0:08:41.3 BS: So despite this increase in domestic production in Maine, the United States remains one of the largest importers of seaweed for human consumption. For example, in 2019, the US imported about $95 million worth of seaweed products from other countries, and it only exported about $18 million worth of seaweed products to other countries. So NOAA and our partners are really looking into the siting requirements and infrastructure and best management practices for sustainably expanding this industry to close that trade gap so that we can have sustainable domestic products of seaweed in the United States.

0:09:21.1 JS: I think related to NOAA's interest in stimulating growth in the industry, there are these things called "aquaculture opportunity areas." What are those?

0:09:29.7 BS: An aquaculture opportunity area or AOA is a defined geographic region that NOAA has evaluated through both spatial analyses and programmatic National Environmental Policy Act processes. And they've determined that that area is environmentally, socially, and economically appropriate to support multiple commercial aquaculture operations. So this June, in partnership with the State of Alaska, NOAA Fisheries announced the selection of Alaska as the next location to begin work to identify AOAs in that region.

0:10:07.1 JS: So Alaska is really the next site of a lot of growth. What's happening there?

0:10:11.6 BS: Yeah. So in Alaska, the effort to identify AOAs will be focused in state waters and NOAA will only consider invertebrates, so shellfish, sea cucumber, and then seaweed farming. And careful siting consideration within this process will ensure that we're minimizing conflicts with other ocean users and cultural and environmental resources, and maintain our commitment to that ocean stewardship as we sustainably expand these shellfish and seaweed farming sectors in Alaska.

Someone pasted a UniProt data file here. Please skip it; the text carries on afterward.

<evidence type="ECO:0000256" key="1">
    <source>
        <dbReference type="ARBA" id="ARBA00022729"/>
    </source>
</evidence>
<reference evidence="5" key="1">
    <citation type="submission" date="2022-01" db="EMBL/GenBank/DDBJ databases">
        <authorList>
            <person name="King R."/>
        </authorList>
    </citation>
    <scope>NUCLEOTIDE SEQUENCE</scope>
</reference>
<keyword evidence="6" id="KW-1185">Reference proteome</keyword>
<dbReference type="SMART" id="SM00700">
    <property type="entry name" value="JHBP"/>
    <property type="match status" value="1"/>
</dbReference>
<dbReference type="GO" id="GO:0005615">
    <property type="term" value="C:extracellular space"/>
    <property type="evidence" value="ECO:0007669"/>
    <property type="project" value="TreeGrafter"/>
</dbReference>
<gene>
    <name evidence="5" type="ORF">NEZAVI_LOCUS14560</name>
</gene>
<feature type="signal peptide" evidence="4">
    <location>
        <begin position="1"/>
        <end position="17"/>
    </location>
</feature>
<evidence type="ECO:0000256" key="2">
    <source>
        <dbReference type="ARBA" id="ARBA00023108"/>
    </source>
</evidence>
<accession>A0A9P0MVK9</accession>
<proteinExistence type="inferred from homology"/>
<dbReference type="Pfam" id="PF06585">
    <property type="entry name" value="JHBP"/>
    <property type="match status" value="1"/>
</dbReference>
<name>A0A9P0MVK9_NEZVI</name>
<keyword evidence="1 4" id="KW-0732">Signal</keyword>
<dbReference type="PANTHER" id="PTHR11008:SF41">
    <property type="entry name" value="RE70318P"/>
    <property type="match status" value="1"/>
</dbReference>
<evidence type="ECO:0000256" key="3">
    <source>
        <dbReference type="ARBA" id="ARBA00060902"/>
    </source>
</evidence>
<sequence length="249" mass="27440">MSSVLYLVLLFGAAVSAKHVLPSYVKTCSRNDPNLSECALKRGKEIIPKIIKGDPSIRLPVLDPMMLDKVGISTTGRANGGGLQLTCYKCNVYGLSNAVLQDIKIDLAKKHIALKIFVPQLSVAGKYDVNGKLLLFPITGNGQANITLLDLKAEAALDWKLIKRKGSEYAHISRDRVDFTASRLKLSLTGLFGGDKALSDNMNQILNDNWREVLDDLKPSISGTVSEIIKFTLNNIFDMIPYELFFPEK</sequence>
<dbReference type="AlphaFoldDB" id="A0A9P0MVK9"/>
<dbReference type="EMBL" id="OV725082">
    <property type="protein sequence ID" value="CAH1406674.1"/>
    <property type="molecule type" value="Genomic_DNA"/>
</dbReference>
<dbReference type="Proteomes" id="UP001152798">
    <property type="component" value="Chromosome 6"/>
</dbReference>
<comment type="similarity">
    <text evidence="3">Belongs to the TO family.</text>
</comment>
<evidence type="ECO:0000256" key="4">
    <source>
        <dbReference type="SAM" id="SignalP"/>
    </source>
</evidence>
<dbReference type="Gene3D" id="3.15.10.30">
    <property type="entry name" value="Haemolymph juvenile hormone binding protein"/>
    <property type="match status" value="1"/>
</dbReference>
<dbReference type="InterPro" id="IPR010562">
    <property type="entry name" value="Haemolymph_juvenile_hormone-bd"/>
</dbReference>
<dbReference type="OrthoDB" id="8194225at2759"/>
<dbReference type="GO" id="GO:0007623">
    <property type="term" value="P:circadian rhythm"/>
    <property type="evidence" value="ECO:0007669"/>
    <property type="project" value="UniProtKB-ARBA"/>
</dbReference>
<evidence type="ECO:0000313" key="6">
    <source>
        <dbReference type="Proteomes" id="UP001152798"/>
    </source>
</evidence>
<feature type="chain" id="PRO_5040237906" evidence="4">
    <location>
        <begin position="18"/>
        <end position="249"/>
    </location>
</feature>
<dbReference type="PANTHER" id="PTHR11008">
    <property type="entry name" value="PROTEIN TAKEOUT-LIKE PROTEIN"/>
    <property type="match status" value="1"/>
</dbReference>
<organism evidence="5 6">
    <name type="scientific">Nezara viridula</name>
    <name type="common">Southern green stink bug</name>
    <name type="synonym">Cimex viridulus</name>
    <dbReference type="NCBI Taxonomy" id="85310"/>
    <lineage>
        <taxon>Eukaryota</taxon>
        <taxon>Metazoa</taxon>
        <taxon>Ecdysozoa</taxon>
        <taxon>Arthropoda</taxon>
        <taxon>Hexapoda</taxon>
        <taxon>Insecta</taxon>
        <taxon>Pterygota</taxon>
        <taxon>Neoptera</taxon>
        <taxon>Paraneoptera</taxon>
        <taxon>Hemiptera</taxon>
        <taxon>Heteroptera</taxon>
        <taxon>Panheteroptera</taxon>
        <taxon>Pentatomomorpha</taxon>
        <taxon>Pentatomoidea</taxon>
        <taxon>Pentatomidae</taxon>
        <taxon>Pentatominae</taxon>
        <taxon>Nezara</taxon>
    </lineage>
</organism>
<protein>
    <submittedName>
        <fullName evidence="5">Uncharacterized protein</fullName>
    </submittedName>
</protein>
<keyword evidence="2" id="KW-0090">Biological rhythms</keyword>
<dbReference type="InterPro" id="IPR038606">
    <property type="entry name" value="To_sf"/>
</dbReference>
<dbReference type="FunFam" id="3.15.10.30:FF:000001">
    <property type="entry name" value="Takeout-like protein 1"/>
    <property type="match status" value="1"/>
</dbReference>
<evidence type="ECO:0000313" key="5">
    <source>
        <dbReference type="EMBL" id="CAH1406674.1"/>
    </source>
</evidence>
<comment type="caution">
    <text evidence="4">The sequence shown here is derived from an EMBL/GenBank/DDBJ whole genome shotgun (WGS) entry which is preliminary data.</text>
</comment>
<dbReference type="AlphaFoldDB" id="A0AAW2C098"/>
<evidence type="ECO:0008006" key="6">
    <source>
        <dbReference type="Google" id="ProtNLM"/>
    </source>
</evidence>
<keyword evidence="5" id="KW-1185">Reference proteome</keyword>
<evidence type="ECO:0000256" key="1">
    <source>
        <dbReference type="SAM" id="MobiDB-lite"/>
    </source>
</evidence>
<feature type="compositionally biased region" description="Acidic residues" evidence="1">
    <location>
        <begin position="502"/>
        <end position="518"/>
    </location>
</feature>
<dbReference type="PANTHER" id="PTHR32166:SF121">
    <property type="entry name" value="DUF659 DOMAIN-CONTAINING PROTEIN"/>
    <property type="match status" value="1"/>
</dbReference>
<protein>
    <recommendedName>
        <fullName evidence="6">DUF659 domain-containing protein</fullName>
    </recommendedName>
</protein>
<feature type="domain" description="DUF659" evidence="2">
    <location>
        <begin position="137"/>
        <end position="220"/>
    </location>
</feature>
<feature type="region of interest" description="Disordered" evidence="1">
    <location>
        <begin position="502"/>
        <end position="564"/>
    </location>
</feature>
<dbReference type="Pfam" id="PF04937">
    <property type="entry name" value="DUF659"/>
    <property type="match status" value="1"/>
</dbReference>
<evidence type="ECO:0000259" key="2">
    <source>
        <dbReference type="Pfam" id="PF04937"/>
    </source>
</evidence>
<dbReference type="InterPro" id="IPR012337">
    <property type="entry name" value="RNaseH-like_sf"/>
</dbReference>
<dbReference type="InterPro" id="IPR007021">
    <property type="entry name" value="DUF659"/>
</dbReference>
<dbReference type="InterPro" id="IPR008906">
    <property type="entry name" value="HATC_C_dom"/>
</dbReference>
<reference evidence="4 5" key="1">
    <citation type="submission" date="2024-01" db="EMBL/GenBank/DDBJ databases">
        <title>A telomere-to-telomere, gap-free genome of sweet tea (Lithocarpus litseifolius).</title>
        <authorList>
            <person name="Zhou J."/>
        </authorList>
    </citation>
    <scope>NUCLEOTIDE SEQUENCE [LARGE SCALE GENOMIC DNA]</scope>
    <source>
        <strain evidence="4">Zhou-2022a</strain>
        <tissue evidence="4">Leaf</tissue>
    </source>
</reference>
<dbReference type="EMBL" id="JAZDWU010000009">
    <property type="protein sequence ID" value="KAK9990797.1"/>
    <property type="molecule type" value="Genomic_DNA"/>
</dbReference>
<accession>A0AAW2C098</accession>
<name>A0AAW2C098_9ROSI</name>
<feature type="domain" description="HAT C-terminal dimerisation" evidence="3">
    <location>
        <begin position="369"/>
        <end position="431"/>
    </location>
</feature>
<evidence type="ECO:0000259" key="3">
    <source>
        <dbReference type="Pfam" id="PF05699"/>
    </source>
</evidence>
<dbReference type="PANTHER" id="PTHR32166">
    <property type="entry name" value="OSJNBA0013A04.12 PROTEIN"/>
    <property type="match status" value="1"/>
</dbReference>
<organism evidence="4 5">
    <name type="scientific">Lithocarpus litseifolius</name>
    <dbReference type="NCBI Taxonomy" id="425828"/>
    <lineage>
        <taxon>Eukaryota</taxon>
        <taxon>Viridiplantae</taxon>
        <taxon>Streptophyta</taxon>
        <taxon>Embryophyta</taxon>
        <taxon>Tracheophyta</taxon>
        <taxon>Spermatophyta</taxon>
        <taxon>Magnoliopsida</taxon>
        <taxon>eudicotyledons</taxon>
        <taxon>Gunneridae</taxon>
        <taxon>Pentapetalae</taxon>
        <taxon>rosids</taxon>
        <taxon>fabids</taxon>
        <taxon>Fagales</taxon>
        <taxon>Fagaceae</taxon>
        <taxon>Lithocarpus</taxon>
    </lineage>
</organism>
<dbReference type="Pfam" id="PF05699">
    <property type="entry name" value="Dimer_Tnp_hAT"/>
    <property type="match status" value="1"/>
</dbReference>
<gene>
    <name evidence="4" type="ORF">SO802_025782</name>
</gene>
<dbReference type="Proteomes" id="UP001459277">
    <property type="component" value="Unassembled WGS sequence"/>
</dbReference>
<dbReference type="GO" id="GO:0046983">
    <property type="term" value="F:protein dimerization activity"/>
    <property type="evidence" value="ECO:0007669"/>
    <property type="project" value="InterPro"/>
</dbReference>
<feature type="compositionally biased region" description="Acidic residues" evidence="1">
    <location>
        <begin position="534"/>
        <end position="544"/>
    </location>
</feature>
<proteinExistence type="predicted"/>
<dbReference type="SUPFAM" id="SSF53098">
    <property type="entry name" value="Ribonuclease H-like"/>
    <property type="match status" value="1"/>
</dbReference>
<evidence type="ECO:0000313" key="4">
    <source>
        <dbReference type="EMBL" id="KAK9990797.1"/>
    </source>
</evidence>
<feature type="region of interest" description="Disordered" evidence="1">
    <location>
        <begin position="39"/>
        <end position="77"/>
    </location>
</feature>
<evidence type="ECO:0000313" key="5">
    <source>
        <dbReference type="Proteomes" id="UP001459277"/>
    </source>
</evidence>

0:10:43.8 JS: So Brie, you brought in some examples of organizations that are really investing in seaweed aquaculture. The first one is in Alaska, which as we were just saying, is a region that's growing its seaweed footprint even while its indigenous population has been cultivating seaweed for generations. What's going on with it?

0:11:03.4 BS: The Native Conservancy is one of those organizations, it was established in 2003. And they're really working to empower the Alaska native people's as the seaweed farming industry expands in the region. They wanna make sure that that industry is set up for success, especially within these Alaska Native communities. And in order to be successful, those farmers need to know that they have a place to send off their harvest, they need buyers for their products, they need infrastructure in order to be able to meet the regulations for harvesting and processing. And so this group, the Native Conservancy, is really working to be a central hub for the communities to come together and build that successful industry.

0:11:48.0 JS: So here's Tesia Bobrycki with Native Conservancy.

0:11:53.1 Tesia Bobrycki: Native Conservancy is a nonprofit organization based in Cordova, Alaska created simply to be a land trust, a holding company for the EAC people to purchase or retain or have access to a lot of their ancestral lands. Since that time, it has evolved due to responses from the community of different needs. One of them has been an interest in seaweed farming. Seaweed is a magical little organism, So when we first started, there was no one farming in our region, so the first couple years were spent understanding the process, figuring out how to find reproductive tissue in the wild, permitting our research sites, getting it out there, refining our arrays. And our whole mission was to make sure that the process could be simplified, the cost could be reduced, and they could actually be accessible for a small family farmer. We also have built these small seed nurseries in 40-foot shipping containers that are completely self-sufficient and can be placed in remote communities, and they can own their own seed production.